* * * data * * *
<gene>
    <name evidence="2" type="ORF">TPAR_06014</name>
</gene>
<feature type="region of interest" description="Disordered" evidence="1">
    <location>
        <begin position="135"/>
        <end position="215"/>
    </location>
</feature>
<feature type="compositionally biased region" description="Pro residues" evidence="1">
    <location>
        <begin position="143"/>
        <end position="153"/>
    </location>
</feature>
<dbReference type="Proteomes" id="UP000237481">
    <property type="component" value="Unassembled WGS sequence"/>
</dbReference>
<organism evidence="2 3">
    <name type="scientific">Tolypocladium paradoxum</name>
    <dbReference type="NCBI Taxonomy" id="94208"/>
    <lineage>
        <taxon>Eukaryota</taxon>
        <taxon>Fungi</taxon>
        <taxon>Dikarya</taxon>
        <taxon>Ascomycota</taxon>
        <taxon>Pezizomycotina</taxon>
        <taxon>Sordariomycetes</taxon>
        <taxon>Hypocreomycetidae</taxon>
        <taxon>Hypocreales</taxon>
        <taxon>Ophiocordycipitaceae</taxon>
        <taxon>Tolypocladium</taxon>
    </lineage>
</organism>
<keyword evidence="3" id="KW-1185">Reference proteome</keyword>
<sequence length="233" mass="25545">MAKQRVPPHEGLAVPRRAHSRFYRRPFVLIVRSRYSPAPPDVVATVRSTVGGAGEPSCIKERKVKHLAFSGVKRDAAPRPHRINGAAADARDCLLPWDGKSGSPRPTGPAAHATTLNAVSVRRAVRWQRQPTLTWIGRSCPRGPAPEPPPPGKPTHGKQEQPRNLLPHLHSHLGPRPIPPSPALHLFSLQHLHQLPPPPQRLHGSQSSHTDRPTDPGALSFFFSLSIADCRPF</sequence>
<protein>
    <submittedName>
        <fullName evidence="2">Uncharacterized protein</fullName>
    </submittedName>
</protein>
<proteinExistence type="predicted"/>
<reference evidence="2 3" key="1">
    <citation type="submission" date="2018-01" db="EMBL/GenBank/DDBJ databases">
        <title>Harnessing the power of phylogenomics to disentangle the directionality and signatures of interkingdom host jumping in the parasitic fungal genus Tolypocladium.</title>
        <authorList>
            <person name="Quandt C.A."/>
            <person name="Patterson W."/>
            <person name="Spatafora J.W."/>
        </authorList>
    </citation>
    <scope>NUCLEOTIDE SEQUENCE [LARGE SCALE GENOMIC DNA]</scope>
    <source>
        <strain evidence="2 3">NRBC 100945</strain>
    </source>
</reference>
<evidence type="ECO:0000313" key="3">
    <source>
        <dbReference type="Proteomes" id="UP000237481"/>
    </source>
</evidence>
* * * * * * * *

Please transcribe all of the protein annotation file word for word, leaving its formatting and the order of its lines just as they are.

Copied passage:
<gene>
    <name evidence="2" type="ORF">TPAR_06014</name>
</gene>
<feature type="region of interest" description="Disordered" evidence="1">
    <location>
        <begin position="135"/>
        <end position="215"/>
    </location>
</feature>
<feature type="compositionally biased region" description="Pro residues" evidence="1">
    <location>
        <begin position="143"/>
        <end position="153"/>
    </location>
</feature>
<dbReference type="Proteomes" id="UP000237481">
    <property type="component" value="Unassembled WGS sequence"/>
</dbReference>
<organism evidence="2 3">
    <name type="scientific">Tolypocladium paradoxum</name>
    <dbReference type="NCBI Taxonomy" id="94208"/>
    <lineage>
        <taxon>Eukaryota</taxon>
        <taxon>Fungi</taxon>
        <taxon>Dikarya</taxon>
        <taxon>Ascomycota</taxon>
        <taxon>Pezizomycotina</taxon>
        <taxon>Sordariomycetes</taxon>
        <taxon>Hypocreomycetidae</taxon>
        <taxon>Hypocreales</taxon>
        <taxon>Ophiocordycipitaceae</taxon>
        <taxon>Tolypocladium</taxon>
    </lineage>
</organism>
<keyword evidence="3" id="KW-1185">Reference proteome</keyword>
<sequence length="233" mass="25545">MAKQRVPPHEGLAVPRRAHSRFYRRPFVLIVRSRYSPAPPDVVATVRSTVGGAGEPSCIKERKVKHLAFSGVKRDAAPRPHRINGAAADARDCLLPWDGKSGSPRPTGPAAHATTLNAVSVRRAVRWQRQPTLTWIGRSCPRGPAPEPPPPGKPTHGKQEQPRNLLPHLHSHLGPRPIPPSPALHLFSLQHLHQLPPPPQRLHGSQSSHTDRPTDPGALSFFFSLSIADCRPF</sequence>
<protein>
    <submittedName>
        <fullName evidence="2">Uncharacterized protein</fullName>
    </submittedName>
</protein>
<proteinExistence type="predicted"/>
<reference evidence="2 3" key="1">
    <citation type="submission" date="2018-01" db="EMBL/GenBank/DDBJ databases">
        <title>Harnessing the power of phylogenomics to disentangle the directionality and signatures of interkingdom host jumping in the parasitic fungal genus Tolypocladium.</title>
        <authorList>
            <person name="Quandt C.A."/>
            <person name="Patterson W."/>
            <person name="Spatafora J.W."/>
        </authorList>
    </citation>
    <scope>NUCLEOTIDE SEQUENCE [LARGE SCALE GENOMIC DNA]</scope>
    <source>
        <strain evidence="2 3">NRBC 100945</strain>
    </source>
</reference>
<evidence type="ECO:0000313" key="3">
    <source>
        <dbReference type="Proteomes" id="UP000237481"/>
    </source>
</evidence>